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  • Author: C. M. V. Bettencourt x
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C. M. V. Bettencourt, R. J. Moffatt and D. H. Keisler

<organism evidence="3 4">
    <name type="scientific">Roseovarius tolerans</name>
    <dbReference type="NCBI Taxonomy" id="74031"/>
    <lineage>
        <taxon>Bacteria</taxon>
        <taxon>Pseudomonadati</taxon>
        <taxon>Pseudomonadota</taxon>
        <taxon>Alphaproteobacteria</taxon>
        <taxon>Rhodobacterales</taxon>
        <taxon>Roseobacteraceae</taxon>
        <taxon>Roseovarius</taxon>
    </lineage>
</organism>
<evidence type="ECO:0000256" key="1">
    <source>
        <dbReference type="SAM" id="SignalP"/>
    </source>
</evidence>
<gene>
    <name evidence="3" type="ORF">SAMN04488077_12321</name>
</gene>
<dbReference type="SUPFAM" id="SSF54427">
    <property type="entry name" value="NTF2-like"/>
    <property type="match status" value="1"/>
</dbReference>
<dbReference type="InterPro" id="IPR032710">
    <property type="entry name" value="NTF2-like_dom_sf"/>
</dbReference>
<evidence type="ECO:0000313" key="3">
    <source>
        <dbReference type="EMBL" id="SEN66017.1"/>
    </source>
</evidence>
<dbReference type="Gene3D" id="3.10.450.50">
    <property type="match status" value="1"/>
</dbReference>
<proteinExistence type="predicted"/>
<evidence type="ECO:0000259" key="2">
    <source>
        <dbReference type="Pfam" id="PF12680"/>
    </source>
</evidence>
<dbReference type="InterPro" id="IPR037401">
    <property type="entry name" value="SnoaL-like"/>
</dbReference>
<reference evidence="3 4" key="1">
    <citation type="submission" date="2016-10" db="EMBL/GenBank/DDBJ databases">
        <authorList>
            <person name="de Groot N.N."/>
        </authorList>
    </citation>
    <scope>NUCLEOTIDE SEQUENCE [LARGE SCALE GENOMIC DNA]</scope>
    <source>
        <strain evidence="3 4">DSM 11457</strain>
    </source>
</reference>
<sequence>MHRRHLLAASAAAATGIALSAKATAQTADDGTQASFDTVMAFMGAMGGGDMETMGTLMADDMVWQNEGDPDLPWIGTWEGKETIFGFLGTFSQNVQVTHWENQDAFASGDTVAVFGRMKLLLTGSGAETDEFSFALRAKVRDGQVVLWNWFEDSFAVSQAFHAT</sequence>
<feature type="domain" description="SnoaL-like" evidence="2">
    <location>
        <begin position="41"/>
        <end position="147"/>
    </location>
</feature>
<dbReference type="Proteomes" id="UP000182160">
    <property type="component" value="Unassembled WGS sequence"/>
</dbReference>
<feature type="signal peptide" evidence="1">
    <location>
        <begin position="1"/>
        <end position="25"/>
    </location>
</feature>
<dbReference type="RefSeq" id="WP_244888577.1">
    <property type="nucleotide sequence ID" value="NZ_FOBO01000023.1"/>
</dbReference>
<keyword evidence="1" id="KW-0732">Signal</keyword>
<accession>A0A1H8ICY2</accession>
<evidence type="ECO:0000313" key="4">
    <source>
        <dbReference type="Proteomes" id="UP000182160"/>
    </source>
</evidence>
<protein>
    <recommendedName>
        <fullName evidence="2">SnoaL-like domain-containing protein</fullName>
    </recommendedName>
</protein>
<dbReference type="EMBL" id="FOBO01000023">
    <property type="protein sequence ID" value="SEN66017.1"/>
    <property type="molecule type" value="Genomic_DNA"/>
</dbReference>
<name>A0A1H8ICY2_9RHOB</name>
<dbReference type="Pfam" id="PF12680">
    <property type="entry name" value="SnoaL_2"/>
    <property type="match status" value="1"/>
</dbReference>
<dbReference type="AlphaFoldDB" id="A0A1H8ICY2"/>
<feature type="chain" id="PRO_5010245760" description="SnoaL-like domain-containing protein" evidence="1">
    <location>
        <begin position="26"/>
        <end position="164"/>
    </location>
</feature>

The hypothesis that pregnancy success could be improved in early postpartum ewes by prolonging the lifespan of the corpus luteum via active immunization against prostaglandin F (PGF) was tested. Further experiments in ewes immunized against PGF investigated the effects of exogenous PGF on the preovulatory follicle and the effects of PGF and oestradiol benzoate on corpus luteum function. Four weeks prepartum, 39 ewes bred to lamb during seasonal anoestrus received either 5 mg PGF–ovalbumin conjugate (n = 20; immunized) or ovalbumin (n = 19; control) in Freund's complete adjuvant. Treatments were repeated on day 5 post partum with reagents emulsified in Freund's incomplete adjuvant. On day 17 post partum, ewes received 500 iu pregnant mares' serum gonadotrophin (PMSG) and 48 h later 50 μg gonadotrophin-releasing hormone (GnRH). Laparoscopy was performed 36 h after GnRH to assess ovarian activity and ewes with recent ovulations were inseminated into the uterus. No immunized ewes had ovulated, but ten had follicles that luteinized and secreted progesterone during the 8 weeks studied. Eighteen of 19 control ewes ovulated and 15 of 18 had increased progesterone concentration for at least 21 days. By day 70 post partum, progesterone had returned to basal values in all control ewes. In a second study, 24 immunized ewes bearing persistent corpora lutea, and for which the interval from the previous parturition was greater than 90 days, received 15 mg PGF and 500 iu PMSG followed 48 h later by 50 μg GnRH. PGF induced corpus luteum regression in all ewes. PMSG and GnRH treatments resulted in oestrus in 21 of 24 ewes. Sixteen hours after GnRH, 10 ewes received a second injection of 15 mg PGF. PGF induced follicular rupture in eight of ten immunized ewes, whereas only two of 14 ewes not receiving PGF ovulated (P < 0.01). All anovular ewes had large cystic follicles that luteinized. In a third study, 22 ewes immunized against PGF, and having persistent corpora lutea, received, on two consecutive days, either oestradiol benzoate (750 μg; n = 11) in oil or oil (n = 11). Laparoscopy was performed on all ewes immediately before injections and four of the 11 ewes in each group possessed uterine horns that were filled with fluid. No fluid was judged to be in the horns of the remaining seven ewes in each group. On the basis of serum concentrations of progesterone and laparoscopies, oestradiol benzoate induced luteal regression in those ewes with uterine fluid and failed to induce luteal regression in those ewes lacking uterine fluid. Luteal function was unaffected in ewes that received the oil vehicle. These data suggest that premature luteal regression was not the reason for failure of occurrence of pregnancy. Immunization against PGF was effective in blocking ovulation, but not in inhibiting oestrous behaviour or the formation of persistent luteal tissue. Treatment of immunized ewes with exogenous PGF restored the ability of ewes to ovulate, providing further evidence for the involvement of PGF in ovulation. The ability of oestradiol to induce luteolysis in immunized ewes was associated with the presence of uterine fluid.